Gorilla Doctors are unique; they work closely with local governments and receive international attention. But how climate change will affect the gorillas in their care is still evolving; the changing climate could potentially impact food availability, or increase the elevation range of mosquitos, which could then increase the risk of new diseases to mountain gorillas, Bond says. Still, she is optimistic.
“The more you’re on the front lines, tackling the challenges, the more you have hope,” she says. “Because you know there are people who care and are doing something about it.”
Blue whales are at just a fraction of their historic population. Here’s how we can protect them
The largest animal to ever have lived on Earth swims right along the California coast. Up to 90 feet long, blue whales sing songs to each other that can travel halfway across the world. But these magnificent mammals were nearly silenced forever by commercial whaling, which was finally banned in 1986.
By then, some whales, like the Atlantic gray, had become extinct. Other species have stabilized, if only to a fraction of their original populations. Blue whales were particularly overhunted, prized for their enormous size. Scientists estimate that blue whales are now at anywhere from 11 to 3 percent of their global historic population.
Even with whaling almost entirely gone, blue whales face a number of serious threats. “It’s never been a more dangerous time to be a whale,” says Douglas McCauley, UC Santa Barbara professor of ocean science and director of the Benioff Ocean Science Laboratory, an applied ocean research center based at UC Santa Barbara's Marine Science Institute.
Today, one of the top sources of whale mortality is ship strikes. As large as a blue whale might be, container ships are nearly 13 times their size. Collisions, which are most likely to occur when whales come up for air, are nearly always fatal. McCauley calls it a “solvable problem” and has come up with a tool that can warn ships to slow down and take precautions if whales are likely to be in the area. Learn more about McCauley’s project, Whale Safe, and the success it is having in protecting one of the biggest creatures on the planet in the link below.
Read more: How we can protect our last remaining blue whales, the world’s largest-ever animal (UC Newsroom)
Helping sea otters thrive
Driving down Highway 1 along the Big Sur coast in California, you may be dazzled by how the sea meets the sky. But when this highway was under construction, California’s citizens were dazzled by another discovery — the existence of several dozen southern sea otters that were previously thought to have been hunted to extinction for their thick fur pelts.
Before they were nearly wiped out, southern sea otters numbered 16 to 20,000 and ranged from the Oregon coast into Mexico. Today, about 3,000 southern sea otters bob along the Central California coast, all descendants of this tiny remnant colony. Scientists would like to see the population grow so they can delist sea otters as “threatened.” But coastal pollution, along with other threats such as limited range expansion and white shark predation, make this difficult.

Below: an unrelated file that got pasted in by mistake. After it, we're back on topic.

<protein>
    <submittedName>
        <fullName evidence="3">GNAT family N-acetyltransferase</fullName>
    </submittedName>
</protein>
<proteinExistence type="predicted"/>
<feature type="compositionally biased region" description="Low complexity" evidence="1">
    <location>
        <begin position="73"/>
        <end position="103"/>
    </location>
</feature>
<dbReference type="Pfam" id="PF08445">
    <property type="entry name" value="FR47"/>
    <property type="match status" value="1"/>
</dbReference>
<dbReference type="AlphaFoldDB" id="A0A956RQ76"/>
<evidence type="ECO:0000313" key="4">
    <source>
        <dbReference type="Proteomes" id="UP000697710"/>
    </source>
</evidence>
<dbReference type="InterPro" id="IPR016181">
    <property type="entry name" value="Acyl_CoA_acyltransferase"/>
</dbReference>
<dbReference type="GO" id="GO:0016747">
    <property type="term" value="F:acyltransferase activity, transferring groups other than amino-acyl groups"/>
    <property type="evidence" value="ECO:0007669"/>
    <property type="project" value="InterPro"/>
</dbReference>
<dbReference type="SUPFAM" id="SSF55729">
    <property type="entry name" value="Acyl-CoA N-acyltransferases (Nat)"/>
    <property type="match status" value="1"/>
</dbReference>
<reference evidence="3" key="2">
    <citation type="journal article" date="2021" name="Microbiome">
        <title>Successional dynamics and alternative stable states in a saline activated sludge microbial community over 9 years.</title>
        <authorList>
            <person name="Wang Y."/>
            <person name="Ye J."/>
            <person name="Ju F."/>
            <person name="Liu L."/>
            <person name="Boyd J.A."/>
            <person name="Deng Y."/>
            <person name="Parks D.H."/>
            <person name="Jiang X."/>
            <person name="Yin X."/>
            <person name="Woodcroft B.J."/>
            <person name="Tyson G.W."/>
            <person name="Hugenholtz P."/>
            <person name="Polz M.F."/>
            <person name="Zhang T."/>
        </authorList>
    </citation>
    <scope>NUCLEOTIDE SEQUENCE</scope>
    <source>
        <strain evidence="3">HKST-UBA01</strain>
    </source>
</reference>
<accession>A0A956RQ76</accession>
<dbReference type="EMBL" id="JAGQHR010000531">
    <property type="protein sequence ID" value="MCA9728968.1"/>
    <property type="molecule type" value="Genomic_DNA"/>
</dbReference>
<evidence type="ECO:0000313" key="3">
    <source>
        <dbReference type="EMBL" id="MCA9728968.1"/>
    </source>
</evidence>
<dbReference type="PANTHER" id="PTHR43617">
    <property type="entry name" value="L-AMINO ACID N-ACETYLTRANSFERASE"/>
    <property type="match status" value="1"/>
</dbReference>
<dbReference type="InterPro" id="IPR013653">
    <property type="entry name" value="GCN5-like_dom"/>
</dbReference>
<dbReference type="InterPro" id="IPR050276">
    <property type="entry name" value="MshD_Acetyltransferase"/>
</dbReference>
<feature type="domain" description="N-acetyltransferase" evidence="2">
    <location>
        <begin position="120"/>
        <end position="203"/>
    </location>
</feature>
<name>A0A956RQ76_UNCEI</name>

“There’s a lot of healthy otters out there,” says Dr. Melissa Miller, a veterinarian and pathologist with the California Department of Fish and Wildlife and a UC Davis One Health Institute affiliate based at the UC Santa Cruz marine campus. “But what continues to astound me about sea otters is they’re one of the best sentinels I’ve ever seen for ocean health.”
Case in point: Four otters recently necropsied by Dr. Miller died from a rare strain of a microscopic parasite known as Toxoplasma gondii, possibly acquired through filter-feeding shellfish. Toxoplasma infection is common in people — it infects as many as 60 million Americans and isn’t usually fatal to healthy humans. But the degraded state of many of California’s watersheds (what she calls “the kidneys of the environment”), means that otters are more exposed than ever to new variants of parasites, pollutants, and toxins, including some that can also affect people.
When these unusual cases were detected, Miller called her long-term collaborator Dr. Karen Shapiro, a UC Davis veterinarian whose team conducts genetic analyses to help trace the origins of mysterious parasites. Dr. Shapiro’s team discovered that all four sea otters were infected with the same unusual strain of Toxoplasma; interestingly this rare strain (called COUG) was first reported from mountain lions in Canada and was never before reported in aquatic animals. This discovery helped put health and environment officials on alert that the parasite could potentially pose risks to other marine life, or people, especially pregnant or immunocompromised individuals, if they ingest raw or undercooked shellfish. Although the researchers emphasize that there are no confirmed human health risks from the COUG Toxoplasma strain at present, it’s a clear reminder of how closely connected marine and terrestrial environments are — and how much we depend on healthy ecosystems, like natural wetlands and robust kelp forests, to minimize health risks to both people and wildlife.
“Sea otters and Toxoplasma are canaries in a coal mine,” Shapiro says. “They tell us when something has shifted.” When sea otters can thrive, it’s a good sign that other animals, and people, will thrive, too.
Special thanks to our colleagues Kat Kerlin at UC Davis, Jules Bernstein at UC Riverside, Sonia Fernandez at UC Santa Barbara and Tim Stephens at UC Santa Cruz for contributing to this story.